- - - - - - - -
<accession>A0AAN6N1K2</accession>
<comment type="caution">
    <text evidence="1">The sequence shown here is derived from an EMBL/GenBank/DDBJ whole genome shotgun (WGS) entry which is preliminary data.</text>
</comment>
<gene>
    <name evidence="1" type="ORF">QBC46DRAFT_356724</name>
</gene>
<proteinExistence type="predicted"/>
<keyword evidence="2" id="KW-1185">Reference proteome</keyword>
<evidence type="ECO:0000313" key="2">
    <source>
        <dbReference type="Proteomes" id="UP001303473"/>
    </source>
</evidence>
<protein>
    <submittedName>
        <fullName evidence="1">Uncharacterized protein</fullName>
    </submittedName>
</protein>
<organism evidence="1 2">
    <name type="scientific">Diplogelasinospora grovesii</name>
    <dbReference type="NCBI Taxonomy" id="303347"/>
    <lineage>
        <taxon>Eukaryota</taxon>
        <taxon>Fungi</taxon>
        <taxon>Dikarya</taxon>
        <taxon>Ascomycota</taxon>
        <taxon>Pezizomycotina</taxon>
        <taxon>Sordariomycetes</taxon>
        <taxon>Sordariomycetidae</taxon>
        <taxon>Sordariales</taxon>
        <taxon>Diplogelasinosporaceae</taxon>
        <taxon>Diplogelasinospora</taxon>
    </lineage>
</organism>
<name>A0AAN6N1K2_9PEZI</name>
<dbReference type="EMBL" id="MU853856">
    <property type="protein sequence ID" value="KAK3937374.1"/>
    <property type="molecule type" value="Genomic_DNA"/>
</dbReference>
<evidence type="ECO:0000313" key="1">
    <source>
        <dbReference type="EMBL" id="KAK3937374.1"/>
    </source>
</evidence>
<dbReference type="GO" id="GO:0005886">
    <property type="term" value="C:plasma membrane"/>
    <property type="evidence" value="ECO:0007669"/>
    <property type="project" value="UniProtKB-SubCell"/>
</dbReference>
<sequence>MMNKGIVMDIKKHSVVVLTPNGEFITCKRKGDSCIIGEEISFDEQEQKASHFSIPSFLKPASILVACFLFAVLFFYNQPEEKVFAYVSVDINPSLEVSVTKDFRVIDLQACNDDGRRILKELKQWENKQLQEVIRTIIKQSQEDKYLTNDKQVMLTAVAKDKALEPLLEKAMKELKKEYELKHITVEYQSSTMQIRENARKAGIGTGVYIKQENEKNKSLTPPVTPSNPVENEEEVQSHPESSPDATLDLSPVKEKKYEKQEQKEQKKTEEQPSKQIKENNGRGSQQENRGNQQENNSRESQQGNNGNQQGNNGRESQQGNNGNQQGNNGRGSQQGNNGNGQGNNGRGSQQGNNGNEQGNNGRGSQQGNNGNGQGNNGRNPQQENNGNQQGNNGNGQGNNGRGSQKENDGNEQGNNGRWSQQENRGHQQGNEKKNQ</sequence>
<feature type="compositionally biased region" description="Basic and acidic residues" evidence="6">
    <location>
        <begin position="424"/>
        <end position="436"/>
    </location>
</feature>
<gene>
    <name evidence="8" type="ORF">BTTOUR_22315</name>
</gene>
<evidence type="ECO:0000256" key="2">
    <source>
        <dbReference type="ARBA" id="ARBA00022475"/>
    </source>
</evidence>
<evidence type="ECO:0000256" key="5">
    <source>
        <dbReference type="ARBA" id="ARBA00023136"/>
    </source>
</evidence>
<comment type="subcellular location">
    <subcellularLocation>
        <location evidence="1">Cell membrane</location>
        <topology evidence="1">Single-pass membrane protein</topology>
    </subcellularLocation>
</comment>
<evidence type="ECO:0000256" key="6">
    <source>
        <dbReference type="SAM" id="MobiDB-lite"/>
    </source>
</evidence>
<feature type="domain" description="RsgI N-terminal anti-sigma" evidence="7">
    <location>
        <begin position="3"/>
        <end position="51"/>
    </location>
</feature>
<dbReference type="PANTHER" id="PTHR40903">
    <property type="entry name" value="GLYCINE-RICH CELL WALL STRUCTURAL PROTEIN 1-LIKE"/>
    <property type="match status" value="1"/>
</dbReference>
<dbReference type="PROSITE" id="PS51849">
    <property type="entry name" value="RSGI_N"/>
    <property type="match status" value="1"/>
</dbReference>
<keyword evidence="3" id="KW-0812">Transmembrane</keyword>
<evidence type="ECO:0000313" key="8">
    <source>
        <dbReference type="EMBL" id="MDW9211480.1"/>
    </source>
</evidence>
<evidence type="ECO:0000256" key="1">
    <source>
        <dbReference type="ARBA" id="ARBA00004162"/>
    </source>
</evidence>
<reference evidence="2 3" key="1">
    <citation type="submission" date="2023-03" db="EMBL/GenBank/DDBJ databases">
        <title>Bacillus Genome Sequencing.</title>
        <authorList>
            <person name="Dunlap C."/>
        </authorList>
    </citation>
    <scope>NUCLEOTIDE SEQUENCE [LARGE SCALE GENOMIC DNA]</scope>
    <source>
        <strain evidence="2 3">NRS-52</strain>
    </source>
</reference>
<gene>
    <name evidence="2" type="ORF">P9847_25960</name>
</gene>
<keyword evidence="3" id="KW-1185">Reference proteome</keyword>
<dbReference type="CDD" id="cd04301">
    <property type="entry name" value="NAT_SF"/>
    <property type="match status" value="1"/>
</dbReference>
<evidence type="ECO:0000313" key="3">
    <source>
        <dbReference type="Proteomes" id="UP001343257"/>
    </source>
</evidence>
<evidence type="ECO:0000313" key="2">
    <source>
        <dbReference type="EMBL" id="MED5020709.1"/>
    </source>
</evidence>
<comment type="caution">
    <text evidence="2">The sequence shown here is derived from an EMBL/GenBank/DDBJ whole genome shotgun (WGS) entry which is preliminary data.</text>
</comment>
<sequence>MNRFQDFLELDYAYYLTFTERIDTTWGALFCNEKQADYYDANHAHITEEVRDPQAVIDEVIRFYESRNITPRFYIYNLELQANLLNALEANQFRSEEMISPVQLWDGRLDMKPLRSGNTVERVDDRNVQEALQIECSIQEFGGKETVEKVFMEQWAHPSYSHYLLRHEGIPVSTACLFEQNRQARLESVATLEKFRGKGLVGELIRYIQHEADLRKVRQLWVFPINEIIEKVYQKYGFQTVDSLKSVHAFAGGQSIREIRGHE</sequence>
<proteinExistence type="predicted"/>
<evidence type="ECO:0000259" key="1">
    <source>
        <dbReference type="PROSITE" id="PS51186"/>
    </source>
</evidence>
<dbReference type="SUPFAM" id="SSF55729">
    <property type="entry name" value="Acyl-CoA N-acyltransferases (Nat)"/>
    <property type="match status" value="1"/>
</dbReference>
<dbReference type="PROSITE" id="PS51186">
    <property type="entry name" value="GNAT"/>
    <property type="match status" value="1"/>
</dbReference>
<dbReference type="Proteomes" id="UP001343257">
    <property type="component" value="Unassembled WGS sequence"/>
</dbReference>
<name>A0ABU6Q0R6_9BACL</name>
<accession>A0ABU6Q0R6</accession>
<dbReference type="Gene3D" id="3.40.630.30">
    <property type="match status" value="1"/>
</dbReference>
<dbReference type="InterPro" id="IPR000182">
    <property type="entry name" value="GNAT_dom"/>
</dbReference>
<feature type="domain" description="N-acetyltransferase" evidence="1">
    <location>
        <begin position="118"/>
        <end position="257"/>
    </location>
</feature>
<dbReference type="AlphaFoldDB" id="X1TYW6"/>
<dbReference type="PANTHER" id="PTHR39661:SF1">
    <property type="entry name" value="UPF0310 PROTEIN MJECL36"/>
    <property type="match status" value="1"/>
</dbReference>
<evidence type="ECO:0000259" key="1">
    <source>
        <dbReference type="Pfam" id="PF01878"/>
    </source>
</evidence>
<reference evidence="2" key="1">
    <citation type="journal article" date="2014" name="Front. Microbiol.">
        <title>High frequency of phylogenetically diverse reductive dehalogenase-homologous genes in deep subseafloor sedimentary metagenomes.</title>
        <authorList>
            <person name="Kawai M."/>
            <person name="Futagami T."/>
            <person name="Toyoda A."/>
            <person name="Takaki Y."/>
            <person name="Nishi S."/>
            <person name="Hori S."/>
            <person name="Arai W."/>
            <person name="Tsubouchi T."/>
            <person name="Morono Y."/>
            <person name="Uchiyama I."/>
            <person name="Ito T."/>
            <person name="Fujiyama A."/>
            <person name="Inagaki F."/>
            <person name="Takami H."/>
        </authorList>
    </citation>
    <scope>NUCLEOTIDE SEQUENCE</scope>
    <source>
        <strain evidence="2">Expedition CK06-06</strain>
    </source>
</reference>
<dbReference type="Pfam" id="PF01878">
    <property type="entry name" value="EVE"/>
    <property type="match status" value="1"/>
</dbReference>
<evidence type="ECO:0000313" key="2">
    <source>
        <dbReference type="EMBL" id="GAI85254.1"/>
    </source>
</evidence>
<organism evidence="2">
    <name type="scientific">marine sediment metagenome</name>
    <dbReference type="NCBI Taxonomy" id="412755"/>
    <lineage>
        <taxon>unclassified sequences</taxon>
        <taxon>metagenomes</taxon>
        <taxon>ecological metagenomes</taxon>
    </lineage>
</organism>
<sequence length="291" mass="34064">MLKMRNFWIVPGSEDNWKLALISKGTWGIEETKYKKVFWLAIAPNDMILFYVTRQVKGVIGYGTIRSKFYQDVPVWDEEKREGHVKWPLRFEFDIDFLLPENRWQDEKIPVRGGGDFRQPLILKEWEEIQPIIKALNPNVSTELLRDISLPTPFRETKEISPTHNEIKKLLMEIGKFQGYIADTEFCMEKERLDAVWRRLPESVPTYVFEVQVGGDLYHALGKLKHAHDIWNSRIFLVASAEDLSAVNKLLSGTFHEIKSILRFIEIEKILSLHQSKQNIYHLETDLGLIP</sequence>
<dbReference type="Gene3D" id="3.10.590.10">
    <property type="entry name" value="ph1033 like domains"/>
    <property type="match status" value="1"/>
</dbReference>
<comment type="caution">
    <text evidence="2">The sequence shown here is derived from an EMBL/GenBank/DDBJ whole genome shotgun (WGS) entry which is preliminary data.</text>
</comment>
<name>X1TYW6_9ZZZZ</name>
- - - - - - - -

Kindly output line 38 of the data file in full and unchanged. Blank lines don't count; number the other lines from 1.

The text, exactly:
    <property type="protein sequence ID" value="KAK3937374.1"/>